The Tomatometer rating – based on the published opinions of hundreds of film and
television critics – is a trusted measurement of movie and TV programming quality
for millions of moviegoers. It represents the percentage of professional critic reviews
that are positive for a given film or television show.
From the Critics
From RT Users Like You!
The Tomatometer is 60% or higher.
The Tomatometer is 59% or lower.
Movies and TV shows are Certified Fresh with a steady Tomatometer of 75% or
higher after a set amount of reviews (80 for wide-release movies, 40 for
limited-release movies, 20 for TV shows), including 5 reviews from Top Critics.
Percentage of users who rate a movie or TV show positively.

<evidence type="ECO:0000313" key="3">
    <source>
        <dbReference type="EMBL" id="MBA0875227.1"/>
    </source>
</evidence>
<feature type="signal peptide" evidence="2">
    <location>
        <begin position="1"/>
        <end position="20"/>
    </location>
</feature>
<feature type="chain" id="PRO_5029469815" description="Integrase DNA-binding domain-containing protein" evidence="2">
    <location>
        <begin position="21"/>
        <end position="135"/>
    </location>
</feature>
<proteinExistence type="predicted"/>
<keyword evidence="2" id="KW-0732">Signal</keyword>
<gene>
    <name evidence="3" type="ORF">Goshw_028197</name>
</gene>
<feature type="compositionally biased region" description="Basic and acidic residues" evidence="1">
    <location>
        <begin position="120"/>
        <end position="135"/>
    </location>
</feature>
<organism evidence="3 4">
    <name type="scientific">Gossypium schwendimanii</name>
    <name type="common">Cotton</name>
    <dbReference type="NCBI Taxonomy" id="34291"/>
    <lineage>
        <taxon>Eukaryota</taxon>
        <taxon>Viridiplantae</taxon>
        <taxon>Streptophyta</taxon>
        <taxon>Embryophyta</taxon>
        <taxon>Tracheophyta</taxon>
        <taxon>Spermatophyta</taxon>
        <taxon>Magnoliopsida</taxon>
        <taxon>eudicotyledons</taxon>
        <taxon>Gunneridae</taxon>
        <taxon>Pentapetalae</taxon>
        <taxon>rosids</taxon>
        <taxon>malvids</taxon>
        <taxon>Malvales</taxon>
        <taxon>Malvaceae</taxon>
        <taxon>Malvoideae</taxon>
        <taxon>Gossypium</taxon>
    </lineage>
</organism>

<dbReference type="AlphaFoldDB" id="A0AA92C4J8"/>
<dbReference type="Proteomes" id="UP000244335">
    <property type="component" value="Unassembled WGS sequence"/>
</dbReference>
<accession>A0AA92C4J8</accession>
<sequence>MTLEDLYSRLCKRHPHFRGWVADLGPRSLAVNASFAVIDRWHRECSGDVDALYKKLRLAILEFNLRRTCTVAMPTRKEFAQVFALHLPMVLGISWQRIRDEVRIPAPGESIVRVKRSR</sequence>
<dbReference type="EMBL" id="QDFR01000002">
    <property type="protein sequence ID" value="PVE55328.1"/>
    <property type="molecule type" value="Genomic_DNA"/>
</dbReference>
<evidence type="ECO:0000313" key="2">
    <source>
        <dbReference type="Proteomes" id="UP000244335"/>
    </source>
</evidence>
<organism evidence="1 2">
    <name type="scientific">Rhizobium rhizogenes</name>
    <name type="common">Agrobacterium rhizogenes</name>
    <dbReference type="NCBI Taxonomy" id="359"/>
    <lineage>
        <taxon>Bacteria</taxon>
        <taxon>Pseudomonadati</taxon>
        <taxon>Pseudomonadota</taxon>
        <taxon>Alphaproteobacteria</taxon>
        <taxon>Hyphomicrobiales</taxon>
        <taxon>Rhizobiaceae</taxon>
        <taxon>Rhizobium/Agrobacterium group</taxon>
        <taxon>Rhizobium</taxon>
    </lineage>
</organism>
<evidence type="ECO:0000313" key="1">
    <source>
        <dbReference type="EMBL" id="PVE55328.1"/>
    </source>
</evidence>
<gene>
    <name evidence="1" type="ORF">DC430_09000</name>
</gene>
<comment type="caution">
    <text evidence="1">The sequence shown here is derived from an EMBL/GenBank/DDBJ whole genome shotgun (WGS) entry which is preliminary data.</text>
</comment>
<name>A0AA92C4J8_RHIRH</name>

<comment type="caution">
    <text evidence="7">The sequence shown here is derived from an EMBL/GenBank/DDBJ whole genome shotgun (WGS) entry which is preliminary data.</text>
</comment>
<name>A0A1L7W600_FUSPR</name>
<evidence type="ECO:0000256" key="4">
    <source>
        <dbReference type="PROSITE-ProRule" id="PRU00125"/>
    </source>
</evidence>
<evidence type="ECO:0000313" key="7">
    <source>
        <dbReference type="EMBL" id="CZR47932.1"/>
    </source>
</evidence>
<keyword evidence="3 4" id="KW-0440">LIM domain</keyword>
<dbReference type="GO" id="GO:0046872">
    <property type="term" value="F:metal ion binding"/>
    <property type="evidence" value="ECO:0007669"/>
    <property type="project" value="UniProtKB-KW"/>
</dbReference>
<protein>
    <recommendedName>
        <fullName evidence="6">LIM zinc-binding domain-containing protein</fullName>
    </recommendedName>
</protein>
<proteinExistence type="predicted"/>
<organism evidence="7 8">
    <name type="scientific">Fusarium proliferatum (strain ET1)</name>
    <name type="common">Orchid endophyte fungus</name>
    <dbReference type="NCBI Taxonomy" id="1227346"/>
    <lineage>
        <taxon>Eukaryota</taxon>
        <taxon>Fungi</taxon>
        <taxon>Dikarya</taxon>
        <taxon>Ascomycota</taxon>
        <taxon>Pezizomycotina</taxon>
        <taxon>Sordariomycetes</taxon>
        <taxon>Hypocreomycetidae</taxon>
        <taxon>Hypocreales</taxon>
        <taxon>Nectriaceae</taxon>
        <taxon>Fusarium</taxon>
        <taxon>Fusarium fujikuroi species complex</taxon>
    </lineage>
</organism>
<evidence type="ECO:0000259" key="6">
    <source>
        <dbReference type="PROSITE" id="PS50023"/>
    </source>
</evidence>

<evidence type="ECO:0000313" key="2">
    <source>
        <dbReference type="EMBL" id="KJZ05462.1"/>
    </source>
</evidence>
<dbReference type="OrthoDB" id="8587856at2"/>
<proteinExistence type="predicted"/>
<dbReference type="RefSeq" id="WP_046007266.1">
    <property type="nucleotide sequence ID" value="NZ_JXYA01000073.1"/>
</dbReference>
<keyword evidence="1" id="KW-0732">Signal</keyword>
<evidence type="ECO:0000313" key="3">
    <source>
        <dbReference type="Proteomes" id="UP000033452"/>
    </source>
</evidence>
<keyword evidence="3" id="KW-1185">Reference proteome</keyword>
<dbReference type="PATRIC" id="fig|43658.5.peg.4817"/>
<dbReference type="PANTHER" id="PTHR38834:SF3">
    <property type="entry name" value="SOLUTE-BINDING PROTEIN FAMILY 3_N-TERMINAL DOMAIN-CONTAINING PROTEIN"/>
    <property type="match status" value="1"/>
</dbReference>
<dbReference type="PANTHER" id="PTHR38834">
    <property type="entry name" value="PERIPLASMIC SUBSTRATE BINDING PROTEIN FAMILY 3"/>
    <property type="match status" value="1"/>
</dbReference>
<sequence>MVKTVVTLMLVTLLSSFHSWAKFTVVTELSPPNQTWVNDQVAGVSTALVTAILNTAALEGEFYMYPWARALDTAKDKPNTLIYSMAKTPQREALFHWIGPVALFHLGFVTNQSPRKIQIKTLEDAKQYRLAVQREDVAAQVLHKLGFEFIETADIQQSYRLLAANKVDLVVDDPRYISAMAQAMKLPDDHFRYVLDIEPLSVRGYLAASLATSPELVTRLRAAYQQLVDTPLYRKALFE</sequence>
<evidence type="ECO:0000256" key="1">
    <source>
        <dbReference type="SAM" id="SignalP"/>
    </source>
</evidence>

Strange but true: Gravel-voiced comic actor Joe E. Ross was once a boy tenor. In fact, while working as a singing waiter in a Bronx eatery at age 16, Ross' lilting voice was known to move hardened gangster types to sentimental tears. After Ross' voice broke (actually it shattered into a million pieces), he found success as a burlesque and nightclub comic, principally in the Miami Beach area. One of the best of the "blue" comics of the 1950s, Ross had to launder his act considerably when cast as mess sergeant Rupert Ritzik in the popular Phil Silvers sitcom You'll Never Get Rich (aka Sergeant Bilko, 1955-59). Series producer Nat Hiken starred Ross in the strikingly similar role of Bronx police officer Gunther Toody on Car 54 Where Are You, which ran from 1961 through 1963. Both Ritzik and Toody--like Ross himself--were born without taste buds (trivia collectors take notice!), both had a long-suffering wife (played by Beatrice Pons) who'd regularly stick her head out the window and shout "Listen, America! My husband is a nut!," and both exclaimed "Ooh! Ooh!" whenever excited. In 1967, Joe E. Ross co-starred with Imogene Coca as a caveman in the monumentally unsuccessful Sherwood Schwartz sitcom It's About Time, then returned to the nightclub circuit, sporadically showing up in bit roles in films as aesthetically diverse as The Love Bug (1968) and Linda Lovelace For President (1975).